running much greater risks than Bigelow and Boal when he chose to write a play about the fall of Richard III and the rise of the Tudors. That is why I am willing to say that as Shakespeare wrote he kept a very careful eye on what would be acceptable to Tudor officialdom. Yet somehow, despite the consequent distortion of the historical record in the Tragedy of Richard the Third, a play of value emerged from this compromised situation. Although Bigelow and Boal had much less to lose, I suspect that they (if their script was subject to CIA approval as you posit) kept a very careful eye on what would be acceptable to CIA officialdom because they wanted their script to be passed. I submit that it is possible that a film of value could emerge from this compromised situation, and that in an evaluation of the film Zero Dark Thirty, the film itself should be the center of attention. Not the CIA, which I think is at the center of your review, with the film out around the edges.

    You haven’t seen The Tragedy of Richard the Third in awhile. Not a problem. You remember Richard III is portrayed as a consciously, determinedly, unceasingly evil man and that in contrast Henry, Earl of Richmond, the Tudor in the play who becomes Henry VII at Richard’s death, is portrayed as flawless. That is the contemporary issue. How does the Tudor regime justify the overthrow of Richard III, a duly crowned King of England, by Henry Tudor, a man with a much weaker claim to the throne at the head of an army of rebels and borrowed French soldiers? By presenting that overthrow as a triumph of Good over Evil. As you say, legitimatizing the actions of the Tudors was likely not Shakespeare’s main concern; rather, he had a story he wanted to tell. I think that legitimatizing the actions of the CIA was not at the top of Bigelow and Boal’s agenda, either. They had a story they wanted to tell, and when Zero Dark Thirty was considered for the Academy awards, I hope it was considered solely on the artistic and technical merits of how well that story was told.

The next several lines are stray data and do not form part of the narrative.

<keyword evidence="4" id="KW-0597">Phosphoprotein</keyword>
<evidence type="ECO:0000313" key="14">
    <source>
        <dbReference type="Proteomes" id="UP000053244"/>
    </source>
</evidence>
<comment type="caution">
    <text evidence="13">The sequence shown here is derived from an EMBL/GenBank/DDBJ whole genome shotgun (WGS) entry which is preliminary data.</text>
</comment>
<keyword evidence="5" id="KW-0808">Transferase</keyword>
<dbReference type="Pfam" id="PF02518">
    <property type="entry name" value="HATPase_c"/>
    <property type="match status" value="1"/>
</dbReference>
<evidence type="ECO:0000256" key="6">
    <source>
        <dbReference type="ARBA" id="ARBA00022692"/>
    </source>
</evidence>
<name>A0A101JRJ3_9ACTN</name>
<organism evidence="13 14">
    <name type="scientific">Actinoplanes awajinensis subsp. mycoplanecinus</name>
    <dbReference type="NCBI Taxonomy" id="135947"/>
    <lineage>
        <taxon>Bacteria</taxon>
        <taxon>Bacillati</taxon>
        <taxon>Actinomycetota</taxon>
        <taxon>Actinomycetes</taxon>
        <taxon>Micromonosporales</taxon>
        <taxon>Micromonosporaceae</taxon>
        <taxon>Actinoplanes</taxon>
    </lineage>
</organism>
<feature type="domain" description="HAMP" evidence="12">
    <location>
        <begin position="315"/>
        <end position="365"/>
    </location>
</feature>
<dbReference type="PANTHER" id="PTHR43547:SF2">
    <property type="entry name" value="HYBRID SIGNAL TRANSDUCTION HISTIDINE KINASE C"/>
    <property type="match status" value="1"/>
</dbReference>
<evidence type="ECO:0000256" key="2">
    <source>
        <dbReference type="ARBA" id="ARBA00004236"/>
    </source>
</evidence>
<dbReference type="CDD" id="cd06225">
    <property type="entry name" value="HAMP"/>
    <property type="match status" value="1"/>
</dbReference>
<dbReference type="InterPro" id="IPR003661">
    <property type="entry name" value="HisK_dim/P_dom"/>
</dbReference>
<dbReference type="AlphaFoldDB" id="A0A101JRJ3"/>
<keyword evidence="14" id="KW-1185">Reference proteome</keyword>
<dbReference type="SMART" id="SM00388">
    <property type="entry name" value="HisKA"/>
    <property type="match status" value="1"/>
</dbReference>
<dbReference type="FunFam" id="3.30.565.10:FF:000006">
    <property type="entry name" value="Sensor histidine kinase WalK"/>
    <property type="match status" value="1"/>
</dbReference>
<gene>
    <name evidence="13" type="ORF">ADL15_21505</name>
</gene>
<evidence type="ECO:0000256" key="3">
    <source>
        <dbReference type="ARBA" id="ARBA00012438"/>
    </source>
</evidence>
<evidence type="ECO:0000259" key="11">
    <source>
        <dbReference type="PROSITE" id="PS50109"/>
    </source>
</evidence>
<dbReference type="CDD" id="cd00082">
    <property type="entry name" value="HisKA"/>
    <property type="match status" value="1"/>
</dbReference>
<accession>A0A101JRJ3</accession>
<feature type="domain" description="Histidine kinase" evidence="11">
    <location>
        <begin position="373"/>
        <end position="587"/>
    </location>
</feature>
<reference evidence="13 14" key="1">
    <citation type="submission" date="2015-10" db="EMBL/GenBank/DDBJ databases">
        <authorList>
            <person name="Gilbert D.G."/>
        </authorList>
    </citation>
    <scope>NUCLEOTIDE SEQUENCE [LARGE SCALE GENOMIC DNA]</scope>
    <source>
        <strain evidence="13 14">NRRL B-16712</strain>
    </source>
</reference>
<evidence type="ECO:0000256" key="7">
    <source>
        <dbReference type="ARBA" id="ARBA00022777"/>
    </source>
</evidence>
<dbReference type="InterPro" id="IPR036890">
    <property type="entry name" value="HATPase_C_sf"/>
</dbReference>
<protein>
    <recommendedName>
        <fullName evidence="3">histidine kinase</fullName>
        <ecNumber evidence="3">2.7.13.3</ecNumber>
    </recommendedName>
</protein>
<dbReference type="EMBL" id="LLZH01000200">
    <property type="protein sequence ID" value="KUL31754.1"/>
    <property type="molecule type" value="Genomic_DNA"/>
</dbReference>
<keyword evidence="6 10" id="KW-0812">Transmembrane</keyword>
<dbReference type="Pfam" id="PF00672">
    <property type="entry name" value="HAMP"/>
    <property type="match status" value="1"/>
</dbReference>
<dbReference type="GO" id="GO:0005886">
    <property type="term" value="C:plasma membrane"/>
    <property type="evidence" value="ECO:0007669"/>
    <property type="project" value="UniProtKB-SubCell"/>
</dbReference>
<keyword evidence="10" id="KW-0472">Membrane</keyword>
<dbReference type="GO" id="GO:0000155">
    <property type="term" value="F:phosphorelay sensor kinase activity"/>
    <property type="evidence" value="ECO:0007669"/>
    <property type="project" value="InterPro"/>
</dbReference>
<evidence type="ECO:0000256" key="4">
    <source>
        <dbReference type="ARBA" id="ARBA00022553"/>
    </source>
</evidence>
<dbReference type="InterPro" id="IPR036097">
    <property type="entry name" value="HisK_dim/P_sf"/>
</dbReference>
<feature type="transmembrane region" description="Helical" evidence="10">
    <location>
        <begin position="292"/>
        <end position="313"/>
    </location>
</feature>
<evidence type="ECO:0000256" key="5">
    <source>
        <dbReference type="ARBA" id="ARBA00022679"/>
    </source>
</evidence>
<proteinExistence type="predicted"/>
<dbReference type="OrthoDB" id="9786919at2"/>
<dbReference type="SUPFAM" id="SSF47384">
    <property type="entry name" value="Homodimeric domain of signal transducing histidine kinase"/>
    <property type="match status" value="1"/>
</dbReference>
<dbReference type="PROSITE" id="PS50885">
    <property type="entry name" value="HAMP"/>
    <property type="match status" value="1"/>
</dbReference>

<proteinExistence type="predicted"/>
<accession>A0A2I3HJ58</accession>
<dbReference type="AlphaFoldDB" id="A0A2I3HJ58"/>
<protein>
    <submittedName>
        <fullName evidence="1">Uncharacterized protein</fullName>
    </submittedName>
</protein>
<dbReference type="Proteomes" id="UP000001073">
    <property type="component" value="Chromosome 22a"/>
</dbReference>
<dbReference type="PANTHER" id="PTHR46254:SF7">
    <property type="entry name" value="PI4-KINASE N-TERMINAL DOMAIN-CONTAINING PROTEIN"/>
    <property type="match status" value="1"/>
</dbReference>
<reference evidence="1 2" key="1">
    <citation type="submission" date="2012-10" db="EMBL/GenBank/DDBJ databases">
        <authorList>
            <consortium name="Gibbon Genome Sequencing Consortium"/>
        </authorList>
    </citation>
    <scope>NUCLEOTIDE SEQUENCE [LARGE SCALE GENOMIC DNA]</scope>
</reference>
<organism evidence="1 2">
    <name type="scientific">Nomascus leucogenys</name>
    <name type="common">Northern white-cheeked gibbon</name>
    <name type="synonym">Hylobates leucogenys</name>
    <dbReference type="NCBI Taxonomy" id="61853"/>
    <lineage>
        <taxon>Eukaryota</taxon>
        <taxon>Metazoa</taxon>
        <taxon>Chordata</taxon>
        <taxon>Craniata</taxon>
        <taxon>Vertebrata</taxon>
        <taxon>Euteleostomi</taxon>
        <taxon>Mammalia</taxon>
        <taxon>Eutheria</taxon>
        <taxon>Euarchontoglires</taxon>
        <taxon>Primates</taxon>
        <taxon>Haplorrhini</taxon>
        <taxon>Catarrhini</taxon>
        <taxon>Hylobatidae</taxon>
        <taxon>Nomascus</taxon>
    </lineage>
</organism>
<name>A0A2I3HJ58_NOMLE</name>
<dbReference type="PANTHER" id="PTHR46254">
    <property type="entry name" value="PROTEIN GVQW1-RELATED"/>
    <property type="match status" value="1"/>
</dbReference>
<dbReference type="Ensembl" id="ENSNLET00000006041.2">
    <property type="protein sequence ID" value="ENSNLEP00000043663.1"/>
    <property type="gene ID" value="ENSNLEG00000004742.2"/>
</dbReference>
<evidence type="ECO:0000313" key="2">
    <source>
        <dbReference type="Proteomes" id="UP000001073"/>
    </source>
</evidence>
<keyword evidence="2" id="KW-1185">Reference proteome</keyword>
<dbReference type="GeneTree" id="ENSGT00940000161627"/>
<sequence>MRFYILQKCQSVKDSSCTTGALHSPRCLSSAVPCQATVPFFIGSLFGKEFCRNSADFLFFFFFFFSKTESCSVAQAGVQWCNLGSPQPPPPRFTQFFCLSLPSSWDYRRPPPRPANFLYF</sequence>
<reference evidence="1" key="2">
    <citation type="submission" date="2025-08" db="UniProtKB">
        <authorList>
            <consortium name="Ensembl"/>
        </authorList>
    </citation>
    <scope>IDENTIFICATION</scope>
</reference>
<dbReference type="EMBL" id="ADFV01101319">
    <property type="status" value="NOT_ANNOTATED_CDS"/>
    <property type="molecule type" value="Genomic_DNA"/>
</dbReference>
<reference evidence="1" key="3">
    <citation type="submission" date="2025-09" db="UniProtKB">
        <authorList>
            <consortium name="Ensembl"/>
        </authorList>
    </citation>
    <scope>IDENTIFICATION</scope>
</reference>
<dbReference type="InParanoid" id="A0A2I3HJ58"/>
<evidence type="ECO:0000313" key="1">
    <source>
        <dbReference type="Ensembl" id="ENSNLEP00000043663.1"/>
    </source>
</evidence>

8. 8 theotherebert March 10, 2013 at 5:58 pm

    You’re right. We are arguing in circles at this point. To my way of thinking rejecting ZDT out of hand for being propaganda is perfectly legitimate in my Oscar preview column. And in my main review of it I did praise the elements of the film that deserved it.
    I’m much too lazy to look it up but I wonder if the fact that Henry Tudor is a bland character with no moral failings while Richard is the main character and is one role that every Shakespearean actor wants to play at some point is seen as a sneaky political comment.

  9. 9 Mark Anderson March 11, 2013 at 12:22 am

    Yes, we are arguing in circles. Thank you for the opportunity of commenting on your review, and for hearing me out. I look forward to reading your reviews in the future.